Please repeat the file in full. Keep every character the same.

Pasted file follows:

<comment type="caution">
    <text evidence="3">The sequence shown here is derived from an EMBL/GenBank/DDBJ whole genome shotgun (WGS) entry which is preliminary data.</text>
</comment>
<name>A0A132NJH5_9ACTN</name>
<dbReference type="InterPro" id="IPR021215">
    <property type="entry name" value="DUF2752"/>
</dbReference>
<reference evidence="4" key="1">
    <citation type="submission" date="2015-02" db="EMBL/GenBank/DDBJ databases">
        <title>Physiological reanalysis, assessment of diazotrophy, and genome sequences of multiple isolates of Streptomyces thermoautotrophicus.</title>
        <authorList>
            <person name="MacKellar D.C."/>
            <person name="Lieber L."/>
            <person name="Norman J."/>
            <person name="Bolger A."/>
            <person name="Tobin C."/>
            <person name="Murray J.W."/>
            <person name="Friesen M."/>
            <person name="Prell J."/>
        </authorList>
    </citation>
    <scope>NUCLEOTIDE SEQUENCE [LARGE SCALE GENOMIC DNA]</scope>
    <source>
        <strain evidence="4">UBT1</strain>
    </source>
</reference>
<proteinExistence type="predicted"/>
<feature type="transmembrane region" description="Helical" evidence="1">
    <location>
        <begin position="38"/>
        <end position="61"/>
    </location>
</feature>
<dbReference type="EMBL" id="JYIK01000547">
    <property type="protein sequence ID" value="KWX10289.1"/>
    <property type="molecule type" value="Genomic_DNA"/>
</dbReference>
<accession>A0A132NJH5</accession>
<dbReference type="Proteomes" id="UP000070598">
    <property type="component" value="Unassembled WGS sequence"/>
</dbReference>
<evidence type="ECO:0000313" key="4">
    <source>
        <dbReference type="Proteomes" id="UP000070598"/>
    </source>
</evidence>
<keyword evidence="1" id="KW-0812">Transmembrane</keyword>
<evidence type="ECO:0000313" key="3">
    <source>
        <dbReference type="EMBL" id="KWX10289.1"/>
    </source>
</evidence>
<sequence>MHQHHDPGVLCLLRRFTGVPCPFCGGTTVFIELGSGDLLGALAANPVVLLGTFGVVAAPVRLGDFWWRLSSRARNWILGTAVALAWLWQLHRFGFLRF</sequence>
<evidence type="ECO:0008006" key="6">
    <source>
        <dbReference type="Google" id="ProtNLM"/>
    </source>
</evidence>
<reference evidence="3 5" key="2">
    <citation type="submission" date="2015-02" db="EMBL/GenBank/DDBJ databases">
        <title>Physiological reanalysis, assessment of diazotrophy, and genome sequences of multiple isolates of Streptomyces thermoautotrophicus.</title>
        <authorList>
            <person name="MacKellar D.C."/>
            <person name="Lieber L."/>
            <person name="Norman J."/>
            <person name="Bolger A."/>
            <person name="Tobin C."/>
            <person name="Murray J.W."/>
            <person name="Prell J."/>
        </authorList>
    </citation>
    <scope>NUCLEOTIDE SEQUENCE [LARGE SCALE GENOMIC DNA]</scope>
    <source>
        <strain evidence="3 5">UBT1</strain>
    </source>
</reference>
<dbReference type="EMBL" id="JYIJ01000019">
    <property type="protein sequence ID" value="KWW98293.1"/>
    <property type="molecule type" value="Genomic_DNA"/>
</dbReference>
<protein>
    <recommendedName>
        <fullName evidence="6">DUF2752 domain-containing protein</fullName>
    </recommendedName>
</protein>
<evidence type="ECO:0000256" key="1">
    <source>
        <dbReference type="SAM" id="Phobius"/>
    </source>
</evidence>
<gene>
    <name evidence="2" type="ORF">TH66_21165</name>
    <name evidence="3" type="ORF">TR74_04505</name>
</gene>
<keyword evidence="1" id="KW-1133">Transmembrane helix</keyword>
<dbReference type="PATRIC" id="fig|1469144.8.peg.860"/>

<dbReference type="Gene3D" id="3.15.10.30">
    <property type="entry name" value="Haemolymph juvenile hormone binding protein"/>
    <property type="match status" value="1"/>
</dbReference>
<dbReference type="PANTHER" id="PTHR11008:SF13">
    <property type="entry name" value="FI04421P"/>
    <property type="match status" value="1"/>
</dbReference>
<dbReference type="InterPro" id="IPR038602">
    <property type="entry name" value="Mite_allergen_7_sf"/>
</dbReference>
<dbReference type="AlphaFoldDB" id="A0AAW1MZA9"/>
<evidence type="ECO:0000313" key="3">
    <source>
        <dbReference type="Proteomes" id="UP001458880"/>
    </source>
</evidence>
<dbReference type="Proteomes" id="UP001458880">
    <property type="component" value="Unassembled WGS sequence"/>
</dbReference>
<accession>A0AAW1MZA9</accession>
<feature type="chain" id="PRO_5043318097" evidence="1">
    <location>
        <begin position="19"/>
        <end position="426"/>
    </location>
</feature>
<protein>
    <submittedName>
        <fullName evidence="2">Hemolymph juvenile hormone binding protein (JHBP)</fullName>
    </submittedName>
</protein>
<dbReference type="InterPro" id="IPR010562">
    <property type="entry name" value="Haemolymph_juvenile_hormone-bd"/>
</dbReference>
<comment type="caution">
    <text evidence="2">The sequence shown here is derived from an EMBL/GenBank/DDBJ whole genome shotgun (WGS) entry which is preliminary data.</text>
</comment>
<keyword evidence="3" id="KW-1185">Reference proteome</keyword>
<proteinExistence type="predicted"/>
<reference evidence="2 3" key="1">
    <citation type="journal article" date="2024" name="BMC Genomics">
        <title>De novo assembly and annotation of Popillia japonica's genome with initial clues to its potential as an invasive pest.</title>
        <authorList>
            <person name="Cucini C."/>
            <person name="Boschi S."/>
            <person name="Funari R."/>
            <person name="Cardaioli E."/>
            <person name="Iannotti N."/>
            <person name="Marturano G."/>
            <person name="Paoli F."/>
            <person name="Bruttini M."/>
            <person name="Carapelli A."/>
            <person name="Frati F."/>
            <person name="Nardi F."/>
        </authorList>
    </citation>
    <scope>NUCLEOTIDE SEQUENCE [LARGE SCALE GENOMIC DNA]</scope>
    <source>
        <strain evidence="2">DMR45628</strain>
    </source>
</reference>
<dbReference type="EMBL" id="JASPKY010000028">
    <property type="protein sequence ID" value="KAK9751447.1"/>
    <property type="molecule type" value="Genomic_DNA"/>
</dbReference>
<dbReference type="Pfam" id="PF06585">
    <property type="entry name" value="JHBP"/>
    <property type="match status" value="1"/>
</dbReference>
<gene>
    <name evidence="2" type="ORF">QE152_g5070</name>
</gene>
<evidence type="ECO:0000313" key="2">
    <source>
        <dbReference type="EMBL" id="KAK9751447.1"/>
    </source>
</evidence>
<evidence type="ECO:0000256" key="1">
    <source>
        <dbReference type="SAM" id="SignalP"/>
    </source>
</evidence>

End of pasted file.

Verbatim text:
<comment type="caution">
    <text evidence="3">The sequence shown here is derived from an EMBL/GenBank/DDBJ whole genome shotgun (WGS) entry which is preliminary data.</text>
</comment>
<name>A0A132NJH5_9ACTN</name>
<dbReference type="InterPro" id="IPR021215">
    <property type="entry name" value="DUF2752"/>
</dbReference>
<reference evidence="4" key="1">
    <citation type="submission" date="2015-02" db="EMBL/GenBank/DDBJ databases">
        <title>Physiological reanalysis, assessment of diazotrophy, and genome sequences of multiple isolates of Streptomyces thermoautotrophicus.</title>
        <authorList>
            <person name="MacKellar D.C."/>
            <person name="Lieber L."/>
            <person name="Norman J."/>
            <person name="Bolger A."/>
            <person name="Tobin C."/>
            <person name="Murray J.W."/>
            <person name="Friesen M."/>
            <person name="Prell J."/>
        </authorList>
    </citation>
    <scope>NUCLEOTIDE SEQUENCE [LARGE SCALE GENOMIC DNA]</scope>
    <source>
        <strain evidence="4">UBT1</strain>
    </source>
</reference>
<proteinExistence type="predicted"/>
<feature type="transmembrane region" description="Helical" evidence="1">
    <location>
        <begin position="38"/>
        <end position="61"/>
    </location>
</feature>
<dbReference type="EMBL" id="JYIK01000547">
    <property type="protein sequence ID" value="KWX10289.1"/>
    <property type="molecule type" value="Genomic_DNA"/>
</dbReference>
<accession>A0A132NJH5</accession>
<dbReference type="Proteomes" id="UP000070598">
    <property type="component" value="Unassembled WGS sequence"/>
</dbReference>
<evidence type="ECO:0000313" key="4">
    <source>
        <dbReference type="Proteomes" id="UP000070598"/>
    </source>
</evidence>
<keyword evidence="1" id="KW-0812">Transmembrane</keyword>
<evidence type="ECO:0000313" key="3">
    <source>
        <dbReference type="EMBL" id="KWX10289.1"/>
    </source>
</evidence>
<sequence>MHQHHDPGVLCLLRRFTGVPCPFCGGTTVFIELGSGDLLGALAANPVVLLGTFGVVAAPVRLGDFWWRLSSRARNWILGTAVALAWLWQLHRFGFLRF</sequence>
<evidence type="ECO:0008006" key="6">
    <source>
        <dbReference type="Google" id="ProtNLM"/>
    </source>
</evidence>
<reference evidence="3 5" key="2">
    <citation type="submission" date="2015-02" db="EMBL/GenBank/DDBJ databases">
        <title>Physiological reanalysis, assessment of diazotrophy, and genome sequences of multiple isolates of Streptomyces thermoautotrophicus.</title>
        <authorList>
            <person name="MacKellar D.C."/>
            <person name="Lieber L."/>
            <person name="Norman J."/>
            <person name="Bolger A."/>
            <person name="Tobin C."/>
            <person name="Murray J.W."/>
            <person name="Prell J."/>
        </authorList>
    </citation>
    <scope>NUCLEOTIDE SEQUENCE [LARGE SCALE GENOMIC DNA]</scope>
    <source>
        <strain evidence="3 5">UBT1</strain>
    </source>
</reference>
<dbReference type="EMBL" id="JYIJ01000019">
    <property type="protein sequence ID" value="KWW98293.1"/>
    <property type="molecule type" value="Genomic_DNA"/>
</dbReference>
<protein>
    <recommendedName>
        <fullName evidence="6">DUF2752 domain-containing protein</fullName>
    </recommendedName>
</protein>
<evidence type="ECO:0000256" key="1">
    <source>
        <dbReference type="SAM" id="Phobius"/>
    </source>
</evidence>
<gene>
    <name evidence="2" type="ORF">TH66_21165</name>
    <name evidence="3" type="ORF">TR74_04505</name>
</gene>
<keyword evidence="1" id="KW-1133">Transmembrane helix</keyword>
<dbReference type="PATRIC" id="fig|1469144.8.peg.860"/>

<dbReference type="Gene3D" id="3.15.10.30">
    <property type="entry name" value="Haemolymph juvenile hormone binding protein"/>
    <property type="match status" value="1"/>
</dbReference>
<dbReference type="PANTHER" id="PTHR11008:SF13">
    <property type="entry name" value="FI04421P"/>
    <property type="match status" value="1"/>
</dbReference>
<dbReference type="InterPro" id="IPR038602">
    <property type="entry name" value="Mite_allergen_7_sf"/>
</dbReference>
<dbReference type="AlphaFoldDB" id="A0AAW1MZA9"/>
<evidence type="ECO:0000313" key="3">
    <source>
        <dbReference type="Proteomes" id="UP001458880"/>
    </source>
</evidence>
<dbReference type="Proteomes" id="UP001458880">
    <property type="component" value="Unassembled WGS sequence"/>
</dbReference>
<accession>A0AAW1MZA9</accession>
<feature type="chain" id="PRO_5043318097" evidence="1">
    <location>
        <begin position="19"/>
        <end position="426"/>
    </location>
</feature>
<protein>
    <submittedName>
        <fullName evidence="2">Hemolymph juvenile hormone binding protein (JHBP)</fullName>
    </submittedName>
</protein>
<dbReference type="InterPro" id="IPR010562">
    <property type="entry name" value="Haemolymph_juvenile_hormone-bd"/>
</dbReference>
<comment type="caution">
    <text evidence="2">The sequence shown here is derived from an EMBL/GenBank/DDBJ whole genome shotgun (WGS) entry which is preliminary data.</text>
</comment>
<keyword evidence="3" id="KW-1185">Reference proteome</keyword>
<proteinExistence type="predicted"/>
<reference evidence="2 3" key="1">
    <citation type="journal article" date="2024" name="BMC Genomics">
        <title>De novo assembly and annotation of Popillia japonica's genome with initial clues to its potential as an invasive pest.</title>
        <authorList>
            <person name="Cucini C."/>
            <person name="Boschi S."/>
            <person name="Funari R."/>
            <person name="Cardaioli E."/>
            <person name="Iannotti N."/>
            <person name="Marturano G."/>
            <person name="Paoli F."/>
            <person name="Bruttini M."/>
            <person name="Carapelli A."/>
            <person name="Frati F."/>
            <person name="Nardi F."/>
        </authorList>
    </citation>
    <scope>NUCLEOTIDE SEQUENCE [LARGE SCALE GENOMIC DNA]</scope>
    <source>
        <strain evidence="2">DMR45628</strain>
    </source>
</reference>
<dbReference type="EMBL" id="JASPKY010000028">
    <property type="protein sequence ID" value="KAK9751447.1"/>
    <property type="molecule type" value="Genomic_DNA"/>
</dbReference>
<dbReference type="Pfam" id="PF06585">
    <property type="entry name" value="JHBP"/>
    <property type="match status" value="1"/>
</dbReference>
<gene>
    <name evidence="2" type="ORF">QE152_g5070</name>
</gene>
<evidence type="ECO:0000313" key="2">
    <source>
        <dbReference type="EMBL" id="KAK9751447.1"/>
    </source>
</evidence>
<evidence type="ECO:0000256" key="1">
    <source>
        <dbReference type="SAM" id="SignalP"/>
    </source>
</evidence>